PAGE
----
The yen blues
The cost of credit protection on Japanese corporate debt tightened across the board this week, with spreads in the electronics sector particularly narrower, although volumes were thin.
The cost of credit protection on Japanese electronics companies ended the week off their highs, as market participants finished re-adjusting portfolios and protection sellers re-emerged in the market.
Credit default swap spreads on Japanese computer maker Fujitsu’s five-year debt protection widened 30 basis points this week, following media speculation that the company might become a “rehabilitation candidate” for the government’s Industrial...
Most of the trading in Japan’s credit default swaps market centred around names with outstanding convertible bonds in quiet trading this week.
The Tokyo International Financial Futures Exchange (Tiffe) plans to launch long-term interest rate futures by May, despite a fall-off in interest for the exchange's short-term rates contracts.
Credit protection on Japanese names continued a tightening trend this week, on the back of positive sentiment globally with the war in Iraq nearing a close and the absence of negative news in the domestic market.
Japanese bank credit protection spreads widened this week as a capital-raising exercise by Sumitomo Mitsui Banking Corp (SMBC) sparked renewed fears that banks were trying to shore-up capital reserves ahead of their year-end results.
Spreads on Japanese bank credit default swaps widened an average 10 basis points this week, sparked by renewed investor concerns about unrealised losses linked to their large equity portfolios.
Japanese credit default swaps were generally tighter this week, as more participants came back to the market, putting an end to several weeks of illiquidity during the holiday season.
Credit default swap spreads in Japan continued to tighten this week, despite the equity market benchmark Nikkei index closing down every day since Monday, ending at 8,516.07, 347.19 points or 4% down on the week.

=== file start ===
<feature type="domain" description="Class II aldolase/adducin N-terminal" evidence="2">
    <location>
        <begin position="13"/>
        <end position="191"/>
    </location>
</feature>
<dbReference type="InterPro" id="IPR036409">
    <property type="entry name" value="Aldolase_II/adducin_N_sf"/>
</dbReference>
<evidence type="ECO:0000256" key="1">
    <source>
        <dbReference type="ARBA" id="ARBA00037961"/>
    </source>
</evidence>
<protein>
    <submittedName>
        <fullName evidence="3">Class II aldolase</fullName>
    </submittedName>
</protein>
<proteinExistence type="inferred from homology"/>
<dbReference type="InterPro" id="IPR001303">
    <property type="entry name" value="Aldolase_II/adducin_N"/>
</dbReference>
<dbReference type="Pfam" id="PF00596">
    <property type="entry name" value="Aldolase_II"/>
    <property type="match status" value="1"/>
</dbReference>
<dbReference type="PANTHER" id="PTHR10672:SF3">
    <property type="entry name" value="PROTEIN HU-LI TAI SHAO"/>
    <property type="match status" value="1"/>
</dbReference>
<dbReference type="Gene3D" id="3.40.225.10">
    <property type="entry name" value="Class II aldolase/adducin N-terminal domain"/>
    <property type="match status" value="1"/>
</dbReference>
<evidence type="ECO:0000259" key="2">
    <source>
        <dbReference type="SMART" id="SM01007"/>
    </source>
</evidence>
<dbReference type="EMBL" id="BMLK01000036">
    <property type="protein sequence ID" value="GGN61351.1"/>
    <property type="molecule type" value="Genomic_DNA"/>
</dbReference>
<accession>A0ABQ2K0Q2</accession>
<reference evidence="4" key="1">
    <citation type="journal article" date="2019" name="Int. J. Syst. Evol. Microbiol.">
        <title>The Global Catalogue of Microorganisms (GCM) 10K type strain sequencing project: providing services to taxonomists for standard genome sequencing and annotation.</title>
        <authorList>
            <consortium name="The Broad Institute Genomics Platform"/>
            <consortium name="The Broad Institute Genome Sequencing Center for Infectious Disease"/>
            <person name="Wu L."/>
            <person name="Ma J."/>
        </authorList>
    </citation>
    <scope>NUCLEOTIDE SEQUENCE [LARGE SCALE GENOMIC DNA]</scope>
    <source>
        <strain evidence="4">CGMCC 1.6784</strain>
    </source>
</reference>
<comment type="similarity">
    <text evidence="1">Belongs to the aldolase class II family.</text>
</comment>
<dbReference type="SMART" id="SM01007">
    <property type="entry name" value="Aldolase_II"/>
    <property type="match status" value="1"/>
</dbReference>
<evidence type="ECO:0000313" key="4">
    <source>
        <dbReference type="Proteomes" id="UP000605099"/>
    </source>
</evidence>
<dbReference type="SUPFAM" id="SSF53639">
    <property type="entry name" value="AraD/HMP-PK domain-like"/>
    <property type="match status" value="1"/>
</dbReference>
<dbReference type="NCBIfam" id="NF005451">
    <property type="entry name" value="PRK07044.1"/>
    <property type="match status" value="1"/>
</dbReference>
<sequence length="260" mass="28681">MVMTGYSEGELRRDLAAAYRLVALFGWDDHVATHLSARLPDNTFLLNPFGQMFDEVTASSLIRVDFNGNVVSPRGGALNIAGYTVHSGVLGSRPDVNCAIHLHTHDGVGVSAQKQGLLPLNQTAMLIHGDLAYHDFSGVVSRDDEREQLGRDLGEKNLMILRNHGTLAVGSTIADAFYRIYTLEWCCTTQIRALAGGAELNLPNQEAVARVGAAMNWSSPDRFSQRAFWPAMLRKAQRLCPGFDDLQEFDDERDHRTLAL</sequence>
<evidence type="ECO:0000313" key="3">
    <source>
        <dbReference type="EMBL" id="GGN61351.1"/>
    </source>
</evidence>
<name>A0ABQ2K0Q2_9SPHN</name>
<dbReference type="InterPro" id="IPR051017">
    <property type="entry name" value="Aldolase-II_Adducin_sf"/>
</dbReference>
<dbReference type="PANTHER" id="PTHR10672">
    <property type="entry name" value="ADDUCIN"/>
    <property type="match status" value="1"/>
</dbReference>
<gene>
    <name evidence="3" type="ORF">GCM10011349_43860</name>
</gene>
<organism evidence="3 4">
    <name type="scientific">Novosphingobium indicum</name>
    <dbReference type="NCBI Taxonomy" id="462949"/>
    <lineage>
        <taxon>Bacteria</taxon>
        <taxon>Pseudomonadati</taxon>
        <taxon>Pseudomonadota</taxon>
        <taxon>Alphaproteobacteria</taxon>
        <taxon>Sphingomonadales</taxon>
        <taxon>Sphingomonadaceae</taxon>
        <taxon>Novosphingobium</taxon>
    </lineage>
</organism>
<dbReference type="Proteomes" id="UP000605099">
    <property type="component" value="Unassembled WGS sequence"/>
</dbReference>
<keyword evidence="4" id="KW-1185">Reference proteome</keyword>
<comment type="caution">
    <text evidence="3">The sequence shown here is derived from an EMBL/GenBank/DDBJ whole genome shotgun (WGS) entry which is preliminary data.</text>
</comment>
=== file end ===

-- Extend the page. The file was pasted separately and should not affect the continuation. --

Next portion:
A weaker Japanese yen earlier this week lifted market sentiment on the financial prospects of Japanese export companies, which caused their credit protection costs to narrow up to 20 basis points.
Trading volumes in Japanese credit default swaps were about one quarter of typical levels this week, with spreads tightening in a similar manner to that seen in Europe and the US.
The decision by the Japanese government this week to delay the release of drastic proposals to tackle the country’s decade-long, non-performing loan problem, caused protection on Japanese bank debt to trade slightly wider, with bid-offer spreads remaining...
Trading in credit default swaps in Japan remained largely directionless this week in the absence of any significant end-client flow, and amid continued uncertainty regarding the government’s plans for the country’s ailing banks.
Credit protection on Japanese corporate debt widened this week, as a number of hard-line reformers were appointed to a banking task force committee by Heizo Takenaka, the newly appointed head of the Financial Service Agency (FSA), the country’s financial...
Credit default swaps in Japan continued to narrow following a sell-off in the past week or two, although volumes remained low this week, Tokyo dealers said. Spreads on five-year debt protection for electronics sector companies tightened by as much as...